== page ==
Daniel Defoe

Put in the Pillory

 It was on this day in 1703 that the English journalist and author Daniel Defoe was made to stand in the pillory in front of the temple bar. Daniel is remembered for his popular novel Robinson Crusoe which, at the time, claimed to be second to the Bible in its number of published translations.
After Daniel was convicted of treason for one of his political writings, he was punished with time at the pillory. The pillory was essentially a stockade; the hands and head were stuck between two giant beams of wood. The person would stand in the pillory for days. It was a horrible punishment and it was usually reserved for hideous crimes.
While Daniel was in the pillory, the crowds did their best to show their support; they sang songs, shouted encouragements, and threw flowers at his feet instead of mud.
In 1830, a biography of Daniel said that his stocks were adorned with garlands and that drinks were provided to celebrate Daniel's release.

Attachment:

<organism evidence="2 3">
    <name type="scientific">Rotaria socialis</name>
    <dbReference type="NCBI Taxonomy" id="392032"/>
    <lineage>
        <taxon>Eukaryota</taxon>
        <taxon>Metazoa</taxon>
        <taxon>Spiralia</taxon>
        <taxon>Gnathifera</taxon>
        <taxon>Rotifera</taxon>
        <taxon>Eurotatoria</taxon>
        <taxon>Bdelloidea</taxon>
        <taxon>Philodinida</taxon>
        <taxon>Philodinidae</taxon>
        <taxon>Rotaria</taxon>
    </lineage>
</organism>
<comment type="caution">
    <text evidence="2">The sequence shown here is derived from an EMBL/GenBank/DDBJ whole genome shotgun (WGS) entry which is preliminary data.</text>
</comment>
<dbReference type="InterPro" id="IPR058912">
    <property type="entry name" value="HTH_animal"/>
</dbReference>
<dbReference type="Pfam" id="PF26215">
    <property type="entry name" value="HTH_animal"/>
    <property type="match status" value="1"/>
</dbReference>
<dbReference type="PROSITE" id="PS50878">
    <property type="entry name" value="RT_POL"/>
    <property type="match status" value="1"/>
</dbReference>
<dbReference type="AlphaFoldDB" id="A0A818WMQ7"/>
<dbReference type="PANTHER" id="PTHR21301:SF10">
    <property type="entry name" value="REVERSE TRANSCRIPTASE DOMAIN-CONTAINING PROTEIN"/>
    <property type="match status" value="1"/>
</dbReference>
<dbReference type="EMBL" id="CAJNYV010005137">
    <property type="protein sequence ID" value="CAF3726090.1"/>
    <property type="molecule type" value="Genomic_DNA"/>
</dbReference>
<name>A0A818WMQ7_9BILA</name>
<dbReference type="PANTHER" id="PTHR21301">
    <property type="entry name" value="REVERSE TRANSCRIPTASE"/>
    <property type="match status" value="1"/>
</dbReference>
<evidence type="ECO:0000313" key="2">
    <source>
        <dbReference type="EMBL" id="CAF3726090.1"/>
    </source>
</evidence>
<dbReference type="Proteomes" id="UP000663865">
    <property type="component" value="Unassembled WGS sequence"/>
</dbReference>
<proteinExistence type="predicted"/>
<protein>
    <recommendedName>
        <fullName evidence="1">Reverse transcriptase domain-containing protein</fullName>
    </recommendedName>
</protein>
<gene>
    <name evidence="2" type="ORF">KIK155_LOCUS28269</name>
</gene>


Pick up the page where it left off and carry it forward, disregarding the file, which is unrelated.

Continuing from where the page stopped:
The image of Daniel standing with his head and hands in the stocks surrounded by an adoring audience was memorialized in an 1862 painting by Eyre Crowe. Gardeners will especially notice the flowers strewn on the ground in the foreground. On the right, there are two women struggling to hold on to a large basket of flowers as they are being pushed away by the red coats. Behind the women, a man has managed to attach a small bouquet to the tip of a spear that he is attempting to give to Daniel who is standing calmly in the pillory.

This post was featured on
The Daily Gardener podcast:

helping gardeners find their roots,
one story at a time
Daniel Defoe
Daniel Defoe

Leave a Comment